Risk Reporting and Earnings Smoothing: Signaling or Managerial Opportunism?

Hend Monjed, Salma Ibrahim*, Bjørn N. Jørgensen

*Corresponding author af dette arbejde

Publikation: Bidrag til tidsskriftTidsskriftartikelForskningpeer review


Purpose: The purpose of this study is to examine the association between two reporting mechanisms used by managers to communicate risk information to the capital market: risk disclosure and earnings smoothing.
Design/methodology/approach: This study juxtaposes two competing hypotheses, the “opportunistic” and the “signaling”, and empirically investigates whether one dominates the other for a sample of large UK firms for the period 2005–2015. This study also uses the global financial crisis as an arguably exogenous shock on overall risk in the economy to investigate its effect on managers' joint use of textual risk disclosures and earnings smoothing.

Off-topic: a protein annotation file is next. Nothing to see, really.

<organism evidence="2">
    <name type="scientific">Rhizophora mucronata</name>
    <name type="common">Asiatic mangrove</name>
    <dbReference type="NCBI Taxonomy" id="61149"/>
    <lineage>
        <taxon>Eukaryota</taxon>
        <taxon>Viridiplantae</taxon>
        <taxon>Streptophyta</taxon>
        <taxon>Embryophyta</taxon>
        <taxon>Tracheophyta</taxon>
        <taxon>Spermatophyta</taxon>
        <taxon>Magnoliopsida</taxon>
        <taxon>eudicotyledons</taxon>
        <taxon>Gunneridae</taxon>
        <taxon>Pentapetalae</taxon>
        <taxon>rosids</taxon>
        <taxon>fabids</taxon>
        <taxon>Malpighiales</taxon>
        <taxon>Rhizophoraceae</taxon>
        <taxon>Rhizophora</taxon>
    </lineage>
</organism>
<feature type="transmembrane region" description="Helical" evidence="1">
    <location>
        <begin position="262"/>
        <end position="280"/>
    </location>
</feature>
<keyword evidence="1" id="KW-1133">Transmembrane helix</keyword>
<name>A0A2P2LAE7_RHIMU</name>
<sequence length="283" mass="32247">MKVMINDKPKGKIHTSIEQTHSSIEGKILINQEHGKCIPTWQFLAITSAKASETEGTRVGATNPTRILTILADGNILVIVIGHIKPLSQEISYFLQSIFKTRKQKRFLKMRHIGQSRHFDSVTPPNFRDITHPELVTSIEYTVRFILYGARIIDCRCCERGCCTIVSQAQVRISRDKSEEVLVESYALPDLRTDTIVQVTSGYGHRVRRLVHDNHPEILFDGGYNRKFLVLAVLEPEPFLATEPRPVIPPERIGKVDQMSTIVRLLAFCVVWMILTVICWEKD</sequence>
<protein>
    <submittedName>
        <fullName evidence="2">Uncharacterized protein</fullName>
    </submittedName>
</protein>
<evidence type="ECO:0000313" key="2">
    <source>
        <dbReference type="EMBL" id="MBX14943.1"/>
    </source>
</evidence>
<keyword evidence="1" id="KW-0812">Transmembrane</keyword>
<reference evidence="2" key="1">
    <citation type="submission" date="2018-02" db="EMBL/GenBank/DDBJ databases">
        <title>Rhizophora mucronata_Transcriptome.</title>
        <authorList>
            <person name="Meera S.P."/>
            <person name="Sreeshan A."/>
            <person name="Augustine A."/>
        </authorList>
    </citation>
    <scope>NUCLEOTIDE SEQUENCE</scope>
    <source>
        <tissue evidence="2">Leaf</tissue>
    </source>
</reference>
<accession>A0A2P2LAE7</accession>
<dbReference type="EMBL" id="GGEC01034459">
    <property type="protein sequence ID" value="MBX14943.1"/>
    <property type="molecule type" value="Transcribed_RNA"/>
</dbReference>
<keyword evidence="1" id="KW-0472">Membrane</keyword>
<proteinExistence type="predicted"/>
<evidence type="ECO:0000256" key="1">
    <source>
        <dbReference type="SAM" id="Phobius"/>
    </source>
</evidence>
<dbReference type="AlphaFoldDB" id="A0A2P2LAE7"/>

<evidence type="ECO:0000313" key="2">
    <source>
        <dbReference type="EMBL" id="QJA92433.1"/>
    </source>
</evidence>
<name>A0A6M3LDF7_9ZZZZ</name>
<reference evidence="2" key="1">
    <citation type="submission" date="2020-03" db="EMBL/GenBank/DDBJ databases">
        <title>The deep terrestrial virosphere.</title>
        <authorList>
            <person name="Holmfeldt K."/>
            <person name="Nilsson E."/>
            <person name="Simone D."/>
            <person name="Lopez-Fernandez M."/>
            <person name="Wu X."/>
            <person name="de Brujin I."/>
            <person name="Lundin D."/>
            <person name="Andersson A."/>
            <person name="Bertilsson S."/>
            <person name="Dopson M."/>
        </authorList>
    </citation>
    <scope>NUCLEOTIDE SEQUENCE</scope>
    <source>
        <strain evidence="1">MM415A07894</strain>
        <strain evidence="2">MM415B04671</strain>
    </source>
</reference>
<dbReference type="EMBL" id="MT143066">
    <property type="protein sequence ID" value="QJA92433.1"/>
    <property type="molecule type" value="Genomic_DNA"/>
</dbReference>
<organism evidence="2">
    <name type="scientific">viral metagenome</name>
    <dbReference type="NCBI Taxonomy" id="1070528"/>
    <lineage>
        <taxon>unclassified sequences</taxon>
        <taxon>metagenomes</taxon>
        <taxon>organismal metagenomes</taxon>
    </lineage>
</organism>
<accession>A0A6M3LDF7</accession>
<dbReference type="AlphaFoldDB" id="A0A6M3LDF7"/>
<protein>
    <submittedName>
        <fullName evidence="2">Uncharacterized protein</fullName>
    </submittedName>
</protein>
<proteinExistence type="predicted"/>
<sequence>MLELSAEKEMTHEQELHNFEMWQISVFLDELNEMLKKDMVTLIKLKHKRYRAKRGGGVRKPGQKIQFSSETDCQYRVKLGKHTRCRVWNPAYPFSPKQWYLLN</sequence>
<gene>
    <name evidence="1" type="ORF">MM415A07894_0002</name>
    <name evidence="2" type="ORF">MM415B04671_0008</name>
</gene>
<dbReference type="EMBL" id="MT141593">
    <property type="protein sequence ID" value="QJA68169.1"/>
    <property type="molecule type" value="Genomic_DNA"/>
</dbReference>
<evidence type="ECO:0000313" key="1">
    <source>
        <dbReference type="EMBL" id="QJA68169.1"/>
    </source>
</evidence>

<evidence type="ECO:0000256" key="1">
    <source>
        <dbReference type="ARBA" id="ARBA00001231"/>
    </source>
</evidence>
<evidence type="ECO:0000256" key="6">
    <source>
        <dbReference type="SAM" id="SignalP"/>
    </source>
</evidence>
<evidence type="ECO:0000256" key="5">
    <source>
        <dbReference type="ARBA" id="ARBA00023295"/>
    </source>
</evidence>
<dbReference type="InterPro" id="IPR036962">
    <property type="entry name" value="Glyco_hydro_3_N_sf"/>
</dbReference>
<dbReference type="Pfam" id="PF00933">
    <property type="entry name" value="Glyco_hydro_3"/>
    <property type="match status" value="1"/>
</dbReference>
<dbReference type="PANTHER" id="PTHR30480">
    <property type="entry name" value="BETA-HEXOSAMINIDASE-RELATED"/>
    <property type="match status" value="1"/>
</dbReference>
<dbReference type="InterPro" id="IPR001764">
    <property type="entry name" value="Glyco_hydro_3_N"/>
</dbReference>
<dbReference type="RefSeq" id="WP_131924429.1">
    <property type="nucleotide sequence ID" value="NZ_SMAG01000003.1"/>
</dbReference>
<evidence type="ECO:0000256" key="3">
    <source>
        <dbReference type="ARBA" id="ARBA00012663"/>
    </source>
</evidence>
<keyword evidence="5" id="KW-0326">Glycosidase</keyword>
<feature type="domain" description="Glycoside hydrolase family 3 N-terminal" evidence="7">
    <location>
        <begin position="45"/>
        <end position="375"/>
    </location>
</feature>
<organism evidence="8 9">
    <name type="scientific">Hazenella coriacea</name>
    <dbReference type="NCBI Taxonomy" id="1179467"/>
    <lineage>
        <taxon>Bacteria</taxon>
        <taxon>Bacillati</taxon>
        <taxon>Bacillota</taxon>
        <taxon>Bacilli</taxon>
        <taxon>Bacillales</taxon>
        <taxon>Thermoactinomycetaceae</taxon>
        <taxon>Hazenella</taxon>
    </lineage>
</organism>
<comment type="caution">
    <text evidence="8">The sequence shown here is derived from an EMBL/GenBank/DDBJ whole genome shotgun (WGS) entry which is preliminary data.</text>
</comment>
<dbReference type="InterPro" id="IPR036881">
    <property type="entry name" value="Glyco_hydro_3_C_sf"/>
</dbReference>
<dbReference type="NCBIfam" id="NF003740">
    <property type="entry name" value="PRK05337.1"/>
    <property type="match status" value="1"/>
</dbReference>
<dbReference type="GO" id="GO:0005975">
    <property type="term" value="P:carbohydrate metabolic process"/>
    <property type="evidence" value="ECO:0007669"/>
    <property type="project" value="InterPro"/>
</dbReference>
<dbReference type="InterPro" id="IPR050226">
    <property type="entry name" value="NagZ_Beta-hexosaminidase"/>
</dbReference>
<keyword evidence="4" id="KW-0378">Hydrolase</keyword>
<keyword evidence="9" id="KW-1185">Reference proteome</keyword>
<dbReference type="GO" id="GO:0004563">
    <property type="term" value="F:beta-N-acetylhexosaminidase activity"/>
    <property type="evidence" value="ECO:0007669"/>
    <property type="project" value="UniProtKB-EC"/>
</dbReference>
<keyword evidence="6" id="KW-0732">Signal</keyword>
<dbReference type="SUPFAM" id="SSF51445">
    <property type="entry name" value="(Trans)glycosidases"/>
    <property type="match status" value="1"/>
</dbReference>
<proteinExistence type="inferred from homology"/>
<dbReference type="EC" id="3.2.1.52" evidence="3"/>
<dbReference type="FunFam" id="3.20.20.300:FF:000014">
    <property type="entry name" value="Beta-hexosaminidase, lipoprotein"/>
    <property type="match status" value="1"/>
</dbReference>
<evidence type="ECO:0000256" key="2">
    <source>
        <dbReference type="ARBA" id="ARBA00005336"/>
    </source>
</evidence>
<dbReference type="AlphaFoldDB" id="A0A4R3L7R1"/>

Findings: This study finds that risk disclosure and earnings smoothing are negatively associated. This finding supports that managers with incentives to mask the firm’s true underlying risk through smoothing earnings provide lower levels of risk-related disclosures. This study documents that the trade-off between risk disclosure and earnings smoothing is more pronounced during the global financial crisis period than before and after the crisis period. Further, this study demonstrates a more negative association for firms with higher volatility of cash flows. This negative association is robust to various model specifications, additional corporate governance related controls and an alternative measure of earnings smoothing.
Originality/value: The findings provide new empirical evidence about the association between risk disclosure and earnings smoothing and support the opportunistic hypothesis, especially when firms are faced with increased risk.
TidsskriftReview of Accounting and Finance
Udgave nummer5
Sider (fra-til)377-397
Antal sider21
StatusUdgivet - 2022

Bibliografisk note

Published online: 30. september 2022.


  • Earnings smoothing
  • Content analysis
  • Agency theory
  • Signaling theory
  • Risk disclosure
  • Textual disclosures